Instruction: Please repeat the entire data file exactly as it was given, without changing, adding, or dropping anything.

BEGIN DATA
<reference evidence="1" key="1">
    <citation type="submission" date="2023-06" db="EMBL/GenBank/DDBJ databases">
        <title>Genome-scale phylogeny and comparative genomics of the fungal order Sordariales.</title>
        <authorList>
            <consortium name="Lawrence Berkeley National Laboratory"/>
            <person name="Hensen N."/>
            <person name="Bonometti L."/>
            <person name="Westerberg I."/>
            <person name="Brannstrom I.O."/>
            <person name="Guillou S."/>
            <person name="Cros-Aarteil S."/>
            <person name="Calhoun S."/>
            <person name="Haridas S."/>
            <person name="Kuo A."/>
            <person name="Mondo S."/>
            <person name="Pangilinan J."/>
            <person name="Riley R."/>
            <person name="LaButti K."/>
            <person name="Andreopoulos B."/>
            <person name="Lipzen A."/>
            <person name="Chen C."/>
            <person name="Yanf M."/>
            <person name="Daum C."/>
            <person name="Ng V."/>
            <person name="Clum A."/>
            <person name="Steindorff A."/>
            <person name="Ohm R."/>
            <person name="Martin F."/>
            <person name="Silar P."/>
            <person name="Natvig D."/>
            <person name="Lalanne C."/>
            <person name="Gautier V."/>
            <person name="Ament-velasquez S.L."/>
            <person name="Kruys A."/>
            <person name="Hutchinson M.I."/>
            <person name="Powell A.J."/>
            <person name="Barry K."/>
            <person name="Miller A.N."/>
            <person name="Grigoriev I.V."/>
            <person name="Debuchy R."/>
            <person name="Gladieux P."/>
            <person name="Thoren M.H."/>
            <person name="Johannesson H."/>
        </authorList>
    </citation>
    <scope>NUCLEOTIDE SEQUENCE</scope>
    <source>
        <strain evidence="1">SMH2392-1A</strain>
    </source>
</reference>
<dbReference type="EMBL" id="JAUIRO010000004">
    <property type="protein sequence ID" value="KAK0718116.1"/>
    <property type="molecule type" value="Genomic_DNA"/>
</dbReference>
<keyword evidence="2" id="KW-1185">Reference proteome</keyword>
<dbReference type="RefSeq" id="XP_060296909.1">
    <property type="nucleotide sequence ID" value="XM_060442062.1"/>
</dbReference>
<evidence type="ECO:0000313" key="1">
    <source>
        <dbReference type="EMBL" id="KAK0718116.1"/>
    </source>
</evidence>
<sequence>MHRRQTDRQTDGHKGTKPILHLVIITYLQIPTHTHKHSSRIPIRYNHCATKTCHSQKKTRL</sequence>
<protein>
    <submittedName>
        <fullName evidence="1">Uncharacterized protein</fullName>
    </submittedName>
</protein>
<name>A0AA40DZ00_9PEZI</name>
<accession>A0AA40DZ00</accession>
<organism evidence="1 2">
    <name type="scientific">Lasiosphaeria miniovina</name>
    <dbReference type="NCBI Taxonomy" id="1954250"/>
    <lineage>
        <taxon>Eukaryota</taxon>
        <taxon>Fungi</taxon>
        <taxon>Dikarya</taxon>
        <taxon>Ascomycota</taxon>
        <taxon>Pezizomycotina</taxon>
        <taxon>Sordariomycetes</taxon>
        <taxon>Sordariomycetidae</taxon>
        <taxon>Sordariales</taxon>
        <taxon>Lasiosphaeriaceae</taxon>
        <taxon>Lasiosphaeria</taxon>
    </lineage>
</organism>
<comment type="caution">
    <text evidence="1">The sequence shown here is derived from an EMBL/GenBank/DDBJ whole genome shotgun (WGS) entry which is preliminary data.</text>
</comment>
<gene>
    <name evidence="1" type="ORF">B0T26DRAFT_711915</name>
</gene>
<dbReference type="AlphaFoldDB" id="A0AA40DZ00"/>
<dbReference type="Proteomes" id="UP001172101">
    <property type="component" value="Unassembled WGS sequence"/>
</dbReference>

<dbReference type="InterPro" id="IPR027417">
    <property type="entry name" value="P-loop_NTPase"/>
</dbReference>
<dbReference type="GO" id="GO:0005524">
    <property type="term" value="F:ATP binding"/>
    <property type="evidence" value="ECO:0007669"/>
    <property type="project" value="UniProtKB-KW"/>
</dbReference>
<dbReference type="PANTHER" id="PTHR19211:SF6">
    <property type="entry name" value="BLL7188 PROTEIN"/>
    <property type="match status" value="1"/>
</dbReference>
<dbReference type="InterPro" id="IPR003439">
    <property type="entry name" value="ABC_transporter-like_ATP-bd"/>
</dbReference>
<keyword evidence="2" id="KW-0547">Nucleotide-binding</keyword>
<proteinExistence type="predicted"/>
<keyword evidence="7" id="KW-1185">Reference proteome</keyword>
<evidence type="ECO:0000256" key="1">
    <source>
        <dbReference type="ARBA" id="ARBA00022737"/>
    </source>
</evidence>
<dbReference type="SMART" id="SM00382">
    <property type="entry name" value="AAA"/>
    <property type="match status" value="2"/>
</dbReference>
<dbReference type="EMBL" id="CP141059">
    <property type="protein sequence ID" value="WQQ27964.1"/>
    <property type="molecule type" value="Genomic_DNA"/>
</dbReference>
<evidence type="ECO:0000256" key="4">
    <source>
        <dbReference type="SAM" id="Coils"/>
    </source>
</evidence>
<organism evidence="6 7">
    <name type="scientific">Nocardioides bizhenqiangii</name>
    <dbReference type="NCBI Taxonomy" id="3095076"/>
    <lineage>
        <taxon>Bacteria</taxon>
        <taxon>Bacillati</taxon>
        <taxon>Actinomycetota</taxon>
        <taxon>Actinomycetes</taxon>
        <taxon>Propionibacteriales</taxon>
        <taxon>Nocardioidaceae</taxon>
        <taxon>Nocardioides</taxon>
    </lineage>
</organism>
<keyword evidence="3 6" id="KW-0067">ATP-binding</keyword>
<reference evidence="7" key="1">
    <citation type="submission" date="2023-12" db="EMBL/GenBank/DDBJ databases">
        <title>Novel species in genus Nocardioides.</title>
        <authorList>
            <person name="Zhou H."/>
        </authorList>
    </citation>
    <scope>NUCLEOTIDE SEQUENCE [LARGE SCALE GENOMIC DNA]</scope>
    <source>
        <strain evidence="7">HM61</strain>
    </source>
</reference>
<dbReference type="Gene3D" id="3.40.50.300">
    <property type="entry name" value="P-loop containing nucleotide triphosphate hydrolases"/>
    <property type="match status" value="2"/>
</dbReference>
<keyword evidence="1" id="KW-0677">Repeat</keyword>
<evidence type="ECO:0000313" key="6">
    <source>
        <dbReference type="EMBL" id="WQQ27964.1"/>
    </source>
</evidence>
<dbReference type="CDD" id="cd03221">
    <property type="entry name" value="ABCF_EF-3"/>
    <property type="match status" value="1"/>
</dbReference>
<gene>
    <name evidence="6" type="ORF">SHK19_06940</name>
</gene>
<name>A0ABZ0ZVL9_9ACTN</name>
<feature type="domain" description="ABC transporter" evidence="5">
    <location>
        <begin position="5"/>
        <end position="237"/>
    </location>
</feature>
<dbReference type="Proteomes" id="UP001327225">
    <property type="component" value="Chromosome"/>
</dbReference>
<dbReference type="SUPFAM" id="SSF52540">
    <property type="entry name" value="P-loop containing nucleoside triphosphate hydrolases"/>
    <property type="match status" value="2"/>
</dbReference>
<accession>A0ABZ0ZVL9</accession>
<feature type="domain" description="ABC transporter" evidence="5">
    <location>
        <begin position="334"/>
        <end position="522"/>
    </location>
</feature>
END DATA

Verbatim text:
<reference evidence="1" key="1">
    <citation type="submission" date="2023-06" db="EMBL/GenBank/DDBJ databases">
        <title>Genome-scale phylogeny and comparative genomics of the fungal order Sordariales.</title>
        <authorList>
            <consortium name="Lawrence Berkeley National Laboratory"/>
            <person name="Hensen N."/>
            <person name="Bonometti L."/>
            <person name="Westerberg I."/>
            <person name="Brannstrom I.O."/>
            <person name="Guillou S."/>
            <person name="Cros-Aarteil S."/>
            <person name="Calhoun S."/>
            <person name="Haridas S."/>
            <person name="Kuo A."/>
            <person name="Mondo S."/>
            <person name="Pangilinan J."/>
            <person name="Riley R."/>
            <person name="LaButti K."/>
            <person name="Andreopoulos B."/>
            <person name="Lipzen A."/>
            <person name="Chen C."/>
            <person name="Yanf M."/>
            <person name="Daum C."/>
            <person name="Ng V."/>
            <person name="Clum A."/>
            <person name="Steindorff A."/>
            <person name="Ohm R."/>
            <person name="Martin F."/>
            <person name="Silar P."/>
            <person name="Natvig D."/>
            <person name="Lalanne C."/>
            <person name="Gautier V."/>
            <person name="Ament-velasquez S.L."/>
            <person name="Kruys A."/>
            <person name="Hutchinson M.I."/>
            <person name="Powell A.J."/>
            <person name="Barry K."/>
            <person name="Miller A.N."/>
            <person name="Grigoriev I.V."/>
            <person name="Debuchy R."/>
            <person name="Gladieux P."/>
            <person name="Thoren M.H."/>
            <person name="Johannesson H."/>
        </authorList>
    </citation>
    <scope>NUCLEOTIDE SEQUENCE</scope>
    <source>
        <strain evidence="1">SMH2392-1A</strain>
    </source>
</reference>
<dbReference type="EMBL" id="JAUIRO010000004">
    <property type="protein sequence ID" value="KAK0718116.1"/>
    <property type="molecule type" value="Genomic_DNA"/>
</dbReference>
<keyword evidence="2" id="KW-1185">Reference proteome</keyword>
<dbReference type="RefSeq" id="XP_060296909.1">
    <property type="nucleotide sequence ID" value="XM_060442062.1"/>
</dbReference>
<evidence type="ECO:0000313" key="1">
    <source>
        <dbReference type="EMBL" id="KAK0718116.1"/>
    </source>
</evidence>
<sequence>MHRRQTDRQTDGHKGTKPILHLVIITYLQIPTHTHKHSSRIPIRYNHCATKTCHSQKKTRL</sequence>
<protein>
    <submittedName>
        <fullName evidence="1">Uncharacterized protein</fullName>
    </submittedName>
</protein>
<name>A0AA40DZ00_9PEZI</name>
<accession>A0AA40DZ00</accession>
<organism evidence="1 2">
    <name type="scientific">Lasiosphaeria miniovina</name>
    <dbReference type="NCBI Taxonomy" id="1954250"/>
    <lineage>
        <taxon>Eukaryota</taxon>
        <taxon>Fungi</taxon>
        <taxon>Dikarya</taxon>
        <taxon>Ascomycota</taxon>
        <taxon>Pezizomycotina</taxon>
        <taxon>Sordariomycetes</taxon>
        <taxon>Sordariomycetidae</taxon>
        <taxon>Sordariales</taxon>
        <taxon>Lasiosphaeriaceae</taxon>
        <taxon>Lasiosphaeria</taxon>
    </lineage>
</organism>
<comment type="caution">
    <text evidence="1">The sequence shown here is derived from an EMBL/GenBank/DDBJ whole genome shotgun (WGS) entry which is preliminary data.</text>
</comment>
<gene>
    <name evidence="1" type="ORF">B0T26DRAFT_711915</name>
</gene>
<dbReference type="AlphaFoldDB" id="A0AA40DZ00"/>
<dbReference type="Proteomes" id="UP001172101">
    <property type="component" value="Unassembled WGS sequence"/>
</dbReference>

<dbReference type="InterPro" id="IPR027417">
    <property type="entry name" value="P-loop_NTPase"/>
</dbReference>
<dbReference type="GO" id="GO:0005524">
    <property type="term" value="F:ATP binding"/>
    <property type="evidence" value="ECO:0007669"/>
    <property type="project" value="UniProtKB-KW"/>
</dbReference>
<dbReference type="PANTHER" id="PTHR19211:SF6">
    <property type="entry name" value="BLL7188 PROTEIN"/>
    <property type="match status" value="1"/>
</dbReference>
<dbReference type="InterPro" id="IPR003439">
    <property type="entry name" value="ABC_transporter-like_ATP-bd"/>
</dbReference>
<keyword evidence="2" id="KW-0547">Nucleotide-binding</keyword>
<proteinExistence type="predicted"/>
<keyword evidence="7" id="KW-1185">Reference proteome</keyword>
<evidence type="ECO:0000256" key="1">
    <source>
        <dbReference type="ARBA" id="ARBA00022737"/>
    </source>
</evidence>
<dbReference type="SMART" id="SM00382">
    <property type="entry name" value="AAA"/>
    <property type="match status" value="2"/>
</dbReference>
<dbReference type="EMBL" id="CP141059">
    <property type="protein sequence ID" value="WQQ27964.1"/>
    <property type="molecule type" value="Genomic_DNA"/>
</dbReference>
<evidence type="ECO:0000256" key="4">
    <source>
        <dbReference type="SAM" id="Coils"/>
    </source>
</evidence>
<organism evidence="6 7">
    <name type="scientific">Nocardioides bizhenqiangii</name>
    <dbReference type="NCBI Taxonomy" id="3095076"/>
    <lineage>
        <taxon>Bacteria</taxon>
        <taxon>Bacillati</taxon>
        <taxon>Actinomycetota</taxon>
        <taxon>Actinomycetes</taxon>
        <taxon>Propionibacteriales</taxon>
        <taxon>Nocardioidaceae</taxon>
        <taxon>Nocardioides</taxon>
    </lineage>
</organism>
<keyword evidence="3 6" id="KW-0067">ATP-binding</keyword>
<reference evidence="7" key="1">
    <citation type="submission" date="2023-12" db="EMBL/GenBank/DDBJ databases">
        <title>Novel species in genus Nocardioides.</title>
        <authorList>
            <person name="Zhou H."/>
        </authorList>
    </citation>
    <scope>NUCLEOTIDE SEQUENCE [LARGE SCALE GENOMIC DNA]</scope>
    <source>
        <strain evidence="7">HM61</strain>
    </source>
</reference>
<dbReference type="Gene3D" id="3.40.50.300">
    <property type="entry name" value="P-loop containing nucleotide triphosphate hydrolases"/>
    <property type="match status" value="2"/>
</dbReference>
<keyword evidence="1" id="KW-0677">Repeat</keyword>
<evidence type="ECO:0000313" key="6">
    <source>
        <dbReference type="EMBL" id="WQQ27964.1"/>
    </source>
</evidence>
<dbReference type="CDD" id="cd03221">
    <property type="entry name" value="ABCF_EF-3"/>
    <property type="match status" value="1"/>
</dbReference>
<gene>
    <name evidence="6" type="ORF">SHK19_06940</name>
</gene>
<name>A0ABZ0ZVL9_9ACTN</name>
<feature type="domain" description="ABC transporter" evidence="5">
    <location>
        <begin position="5"/>
        <end position="237"/>
    </location>
</feature>
<dbReference type="Proteomes" id="UP001327225">
    <property type="component" value="Chromosome"/>
</dbReference>
<dbReference type="SUPFAM" id="SSF52540">
    <property type="entry name" value="P-loop containing nucleoside triphosphate hydrolases"/>
    <property type="match status" value="2"/>
</dbReference>
<accession>A0ABZ0ZVL9</accession>
<feature type="domain" description="ABC transporter" evidence="5">
    <location>
        <begin position="334"/>
        <end position="522"/>
    </location>
</feature>